Acquired from the Memphis Grizzlies as part of a trade before the 2003-04 season, Brevin Knight saw the court three times in a Phoenix Suns uniform before being traded to the Washington Wizards for Jahidi White. Knight, who had a solid NBA career, averaged 0.7 points, 1.3 assists, and a steal in 6.3 minutes per game behind Stephon Marbury in Phoenix.

Phil Pressey (5’11, 175lbs)

Phil Pressey spent nine games with the Suns last season while the team watched their point guards fall like dominoes. He signed two 10-day contracts with the team beginning in late February and started off strong, averaging 6.7 points, 6.7 assists, and 1.3 steals while playing hard-nosed defense over his first three games. However, his playing time dwindled as other players returned to health, and he was not retained past his second 10-day deal. He finished his stint in Phoenix averaging 2.4 points, 3.2 assists, and 0.8 steals in 12.6 minutes per game.

Yuta Tabuse (5’9, 165lbs)

The first Japanese-born player to play in the NBA, Yuta Tabuse turned out to be more hype than substance. He averaged 1.8 points and 0.8 assists in mop-up duty during four early games in the 2004-05 season before being waived Dec. 16 so he could re-join the Long Beach Jam of the ABA.

Isaiah Thomas (5’9, 185lbs)

Isaiah Thomas only spent half a season in purple and orange, but his impact while here sets him apart as the standard-bearer for height-challenged Suns.

Acquired from the Sacramento Kings in a sign-and-trade deal on Jul. 12, 2014, Thomas teamed with Eric Bledsoe and Goran Dragic as part of the doomed triple point guards experiment. Thomas, however, was impressive in his time here, averaging 15.2 points and 3.7 assists in 25.7 minutes over 46 games (45 off the bench). He recorded 16 20-point games in that span and carried his solid play over to the Boston Celtics when he was dealt there at the 2015 trade deadline.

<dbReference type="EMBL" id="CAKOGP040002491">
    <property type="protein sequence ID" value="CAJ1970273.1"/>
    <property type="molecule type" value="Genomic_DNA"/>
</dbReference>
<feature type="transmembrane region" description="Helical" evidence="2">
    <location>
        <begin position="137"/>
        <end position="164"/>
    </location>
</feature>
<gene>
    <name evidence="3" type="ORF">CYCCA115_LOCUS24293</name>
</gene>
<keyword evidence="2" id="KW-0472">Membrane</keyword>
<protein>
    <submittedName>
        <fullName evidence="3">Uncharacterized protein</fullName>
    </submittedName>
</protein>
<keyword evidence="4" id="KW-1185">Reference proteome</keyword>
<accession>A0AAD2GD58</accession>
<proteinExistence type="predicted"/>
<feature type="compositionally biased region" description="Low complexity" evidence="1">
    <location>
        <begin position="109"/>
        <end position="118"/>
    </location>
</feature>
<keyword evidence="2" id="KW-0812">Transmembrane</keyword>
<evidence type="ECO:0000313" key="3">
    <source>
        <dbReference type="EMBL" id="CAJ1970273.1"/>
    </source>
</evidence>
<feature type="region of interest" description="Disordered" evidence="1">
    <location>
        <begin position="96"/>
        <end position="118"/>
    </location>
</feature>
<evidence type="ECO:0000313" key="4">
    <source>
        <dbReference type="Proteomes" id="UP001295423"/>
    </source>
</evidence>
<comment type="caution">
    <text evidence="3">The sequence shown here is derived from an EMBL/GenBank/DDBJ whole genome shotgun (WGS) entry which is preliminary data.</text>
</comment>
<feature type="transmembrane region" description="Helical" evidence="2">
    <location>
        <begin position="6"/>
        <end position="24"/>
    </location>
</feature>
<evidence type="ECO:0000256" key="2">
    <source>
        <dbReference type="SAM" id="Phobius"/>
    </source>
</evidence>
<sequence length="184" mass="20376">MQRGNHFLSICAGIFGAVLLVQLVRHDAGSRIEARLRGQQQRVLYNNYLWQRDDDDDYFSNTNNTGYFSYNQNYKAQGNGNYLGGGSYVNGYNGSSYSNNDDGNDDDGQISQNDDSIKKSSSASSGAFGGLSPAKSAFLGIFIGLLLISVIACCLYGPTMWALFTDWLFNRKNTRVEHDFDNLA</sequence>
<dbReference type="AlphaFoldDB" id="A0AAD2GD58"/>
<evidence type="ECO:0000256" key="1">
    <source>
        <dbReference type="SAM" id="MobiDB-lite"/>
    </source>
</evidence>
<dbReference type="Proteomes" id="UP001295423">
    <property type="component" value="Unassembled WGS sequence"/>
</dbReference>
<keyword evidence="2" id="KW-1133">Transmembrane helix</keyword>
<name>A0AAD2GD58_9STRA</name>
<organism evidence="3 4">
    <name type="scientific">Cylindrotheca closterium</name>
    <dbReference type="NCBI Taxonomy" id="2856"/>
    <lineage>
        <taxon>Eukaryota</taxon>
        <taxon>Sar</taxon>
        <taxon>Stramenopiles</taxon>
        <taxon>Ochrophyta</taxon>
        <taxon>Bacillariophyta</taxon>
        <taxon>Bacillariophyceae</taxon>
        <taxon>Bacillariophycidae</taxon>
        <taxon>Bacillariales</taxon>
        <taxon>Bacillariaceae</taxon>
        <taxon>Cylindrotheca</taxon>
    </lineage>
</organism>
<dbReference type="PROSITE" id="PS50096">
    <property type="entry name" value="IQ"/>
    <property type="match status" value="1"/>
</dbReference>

Tyler Ulis (5’10, 149lbs)

Ulis has done well for himself thus far, earning a guaranteed NBA contract as a second-round pick and garnering All-Summer League 2nd team honors while leading the squad with a steady hand. Merely remaining on the roster into January should be enough to push Ulis ahead of Barrett, Knight, Pressey, and Tabuse on this list, but more will be needed from him if he wants to reach the top.

“I learned a long time ago that the one thing that a lot of players are afraid of is somebody that plays hard all the time,” Grant told suns.com back in 2009. “When you come at them hard all the time, and not stop and be very consistent, no matter how good they are, it just wears on them and it breaks them down. I always just trained and conditioned myself to get to the point where I will always be on the attack. As long as I felt that way, I didn’t care about everybody else’s talent. I knew eventually I would get to you.”

Even though he’s more Pickles Kennedy than Calvin Murphy in terms of accomplishment at this point, Ulis possesses the right frame of mind to be successful in the NBA. He displayed the same tenacity Grant spoke of during his six Summer League appearances, showcasing a relentlessness that suggested he would always be equal to the challenge. If Ulis can embody that mentality every time he takes the court, we may be calling him the best sub-6’ Phoenix Sun in short order.